London: An ornate gold-plated crown, studded with sapphires, diamonds and pearls that will go onto the coffin of Richard III when he is re-buried has been unveiled.
The 15th-century-style crown, which has taken 15 months to construct, is on display at Tewkesbury Abbey, Gloucestershire, to mark the 543rd anniversary of the Battle of Tewkesbury.
The crown has been designed based on the head measurements taken from the king`s remains, which were discovered under a car park in Leicester city centre in 2012.
The crown has been made by medieval jewellery expert George Easton and was designed by Richard III Society member John Ashdown-Hill, who also financed the project.
"I was very impressed when I saw it completed. It does look beautiful. I would like to think that Richard III would be very proud of his new crown," Ashdown-Hill, a historian, who was involved in the hunt for the 32-year-old king`s remains, was quoted as saying by Leicester Mercury.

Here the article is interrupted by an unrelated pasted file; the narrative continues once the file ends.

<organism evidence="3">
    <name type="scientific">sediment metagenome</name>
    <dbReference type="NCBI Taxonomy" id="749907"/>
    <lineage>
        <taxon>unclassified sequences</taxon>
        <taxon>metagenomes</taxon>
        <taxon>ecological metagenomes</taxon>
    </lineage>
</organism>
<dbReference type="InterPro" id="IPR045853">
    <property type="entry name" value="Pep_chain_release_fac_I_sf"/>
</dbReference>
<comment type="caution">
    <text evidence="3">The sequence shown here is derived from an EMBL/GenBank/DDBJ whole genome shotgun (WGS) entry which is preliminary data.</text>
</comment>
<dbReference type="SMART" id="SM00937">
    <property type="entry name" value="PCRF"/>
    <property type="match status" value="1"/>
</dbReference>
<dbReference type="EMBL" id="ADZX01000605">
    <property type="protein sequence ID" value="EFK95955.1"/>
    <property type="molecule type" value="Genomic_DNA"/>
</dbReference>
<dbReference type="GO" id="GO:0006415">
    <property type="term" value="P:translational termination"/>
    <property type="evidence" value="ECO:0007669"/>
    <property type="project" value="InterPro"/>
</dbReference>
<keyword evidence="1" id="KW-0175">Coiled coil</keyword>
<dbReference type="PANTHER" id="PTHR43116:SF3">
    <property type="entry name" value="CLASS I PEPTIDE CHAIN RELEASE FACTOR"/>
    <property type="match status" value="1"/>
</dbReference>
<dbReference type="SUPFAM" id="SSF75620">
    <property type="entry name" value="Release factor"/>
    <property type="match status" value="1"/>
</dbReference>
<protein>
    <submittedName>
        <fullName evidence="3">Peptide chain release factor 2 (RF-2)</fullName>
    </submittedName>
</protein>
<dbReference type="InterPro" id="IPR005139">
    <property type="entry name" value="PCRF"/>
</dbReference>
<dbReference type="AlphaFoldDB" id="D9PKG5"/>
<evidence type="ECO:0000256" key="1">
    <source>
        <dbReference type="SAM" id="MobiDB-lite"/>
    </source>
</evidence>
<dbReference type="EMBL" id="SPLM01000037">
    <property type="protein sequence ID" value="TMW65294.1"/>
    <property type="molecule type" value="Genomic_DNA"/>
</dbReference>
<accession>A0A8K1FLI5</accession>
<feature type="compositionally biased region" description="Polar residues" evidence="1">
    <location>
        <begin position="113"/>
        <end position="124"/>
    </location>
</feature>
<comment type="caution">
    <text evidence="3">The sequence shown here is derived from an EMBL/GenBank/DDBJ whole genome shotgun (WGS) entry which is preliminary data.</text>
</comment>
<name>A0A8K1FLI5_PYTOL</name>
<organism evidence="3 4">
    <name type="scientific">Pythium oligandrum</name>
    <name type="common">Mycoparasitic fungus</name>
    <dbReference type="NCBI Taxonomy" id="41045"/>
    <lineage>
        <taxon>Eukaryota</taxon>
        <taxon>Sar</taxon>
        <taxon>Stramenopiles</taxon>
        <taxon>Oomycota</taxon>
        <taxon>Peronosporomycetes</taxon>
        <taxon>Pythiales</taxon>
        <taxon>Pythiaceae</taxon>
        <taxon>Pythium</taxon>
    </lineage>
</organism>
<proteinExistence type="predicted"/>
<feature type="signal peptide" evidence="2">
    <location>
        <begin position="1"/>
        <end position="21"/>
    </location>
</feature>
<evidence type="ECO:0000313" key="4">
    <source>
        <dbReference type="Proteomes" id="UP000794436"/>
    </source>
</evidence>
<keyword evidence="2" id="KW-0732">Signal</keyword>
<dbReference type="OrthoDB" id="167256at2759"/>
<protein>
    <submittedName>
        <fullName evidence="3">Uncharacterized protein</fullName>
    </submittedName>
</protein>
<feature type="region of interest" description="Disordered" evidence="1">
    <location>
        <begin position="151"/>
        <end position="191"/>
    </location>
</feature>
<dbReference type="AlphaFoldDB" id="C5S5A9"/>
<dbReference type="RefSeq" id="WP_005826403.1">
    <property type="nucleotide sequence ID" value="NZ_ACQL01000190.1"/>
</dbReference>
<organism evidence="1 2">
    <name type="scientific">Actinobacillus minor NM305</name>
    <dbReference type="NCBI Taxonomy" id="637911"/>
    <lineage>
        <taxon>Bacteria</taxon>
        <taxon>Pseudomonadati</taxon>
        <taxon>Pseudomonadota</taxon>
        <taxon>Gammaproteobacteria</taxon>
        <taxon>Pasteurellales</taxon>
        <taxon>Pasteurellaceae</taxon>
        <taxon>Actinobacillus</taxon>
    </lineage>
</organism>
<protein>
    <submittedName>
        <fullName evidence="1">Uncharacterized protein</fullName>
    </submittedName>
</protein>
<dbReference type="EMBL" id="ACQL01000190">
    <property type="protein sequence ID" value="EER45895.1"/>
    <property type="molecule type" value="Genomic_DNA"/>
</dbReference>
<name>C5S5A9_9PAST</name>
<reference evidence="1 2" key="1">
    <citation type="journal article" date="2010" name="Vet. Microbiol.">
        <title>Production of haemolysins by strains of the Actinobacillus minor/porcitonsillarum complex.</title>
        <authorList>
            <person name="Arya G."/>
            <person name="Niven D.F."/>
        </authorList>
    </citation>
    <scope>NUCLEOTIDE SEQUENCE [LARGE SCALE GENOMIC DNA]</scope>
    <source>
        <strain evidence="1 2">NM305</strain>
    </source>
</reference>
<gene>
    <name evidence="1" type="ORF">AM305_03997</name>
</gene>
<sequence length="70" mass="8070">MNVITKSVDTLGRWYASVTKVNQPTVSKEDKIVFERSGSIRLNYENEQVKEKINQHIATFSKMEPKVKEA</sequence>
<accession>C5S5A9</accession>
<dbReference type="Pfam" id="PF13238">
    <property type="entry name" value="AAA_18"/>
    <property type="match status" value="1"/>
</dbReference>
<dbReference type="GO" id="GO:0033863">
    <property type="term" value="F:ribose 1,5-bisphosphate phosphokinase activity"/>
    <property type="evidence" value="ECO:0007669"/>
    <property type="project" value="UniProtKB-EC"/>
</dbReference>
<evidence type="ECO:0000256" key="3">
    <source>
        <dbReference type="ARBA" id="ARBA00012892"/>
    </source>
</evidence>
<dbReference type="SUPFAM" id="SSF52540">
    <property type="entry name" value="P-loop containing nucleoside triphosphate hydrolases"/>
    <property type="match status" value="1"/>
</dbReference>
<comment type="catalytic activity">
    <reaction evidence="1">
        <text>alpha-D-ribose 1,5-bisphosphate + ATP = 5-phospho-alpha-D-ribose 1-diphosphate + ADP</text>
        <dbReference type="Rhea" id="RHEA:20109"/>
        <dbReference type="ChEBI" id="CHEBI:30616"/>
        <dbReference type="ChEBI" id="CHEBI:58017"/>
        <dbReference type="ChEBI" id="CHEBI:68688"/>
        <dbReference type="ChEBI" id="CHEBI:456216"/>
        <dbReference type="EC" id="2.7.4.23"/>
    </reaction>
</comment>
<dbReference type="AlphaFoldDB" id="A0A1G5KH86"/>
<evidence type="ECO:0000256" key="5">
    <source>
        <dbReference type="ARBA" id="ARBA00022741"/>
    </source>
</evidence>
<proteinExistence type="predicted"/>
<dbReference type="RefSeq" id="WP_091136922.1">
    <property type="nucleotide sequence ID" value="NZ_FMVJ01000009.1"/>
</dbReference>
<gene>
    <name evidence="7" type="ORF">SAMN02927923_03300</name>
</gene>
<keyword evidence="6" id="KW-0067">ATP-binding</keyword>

Richard III was King of England for two years, from 1483 until his death in 1485 in the Battle of Bosworth Field.
The plan is for the crown to accompany the remains when they are reburied. It is hoped this will be at Leicester Cathedral although the burial site is currently the subject of a continuing court battle.
Rev Pete Hobson, the canon missioner at Leicester Cathedral, said the crown would be given "pride of place" at the proposed ceremony.
The finished crown has also been praised by Philippa Langley, leader of the Looking For Richard team.
She said: "This magnificent crown will honour England`s last warrior king by giving him what he didn`t receive in 1485."
The reburial is being delayed by a new legal argument over whether or not the University of Leicester`s exhumation licence was valid.
The High Court has the power to quash the Ministry of Justice licence, which would overrule the current legal agreement to rebury the king in Leicester.
The Plantagenet Alliance a group of 15 people in favour of a reburial in York is arguing there should have been national consultation before the exhumation licence was issued.
Ashdown-Hill said that while public opinion needed to be taken into account, he was eager the see the king laid to rest.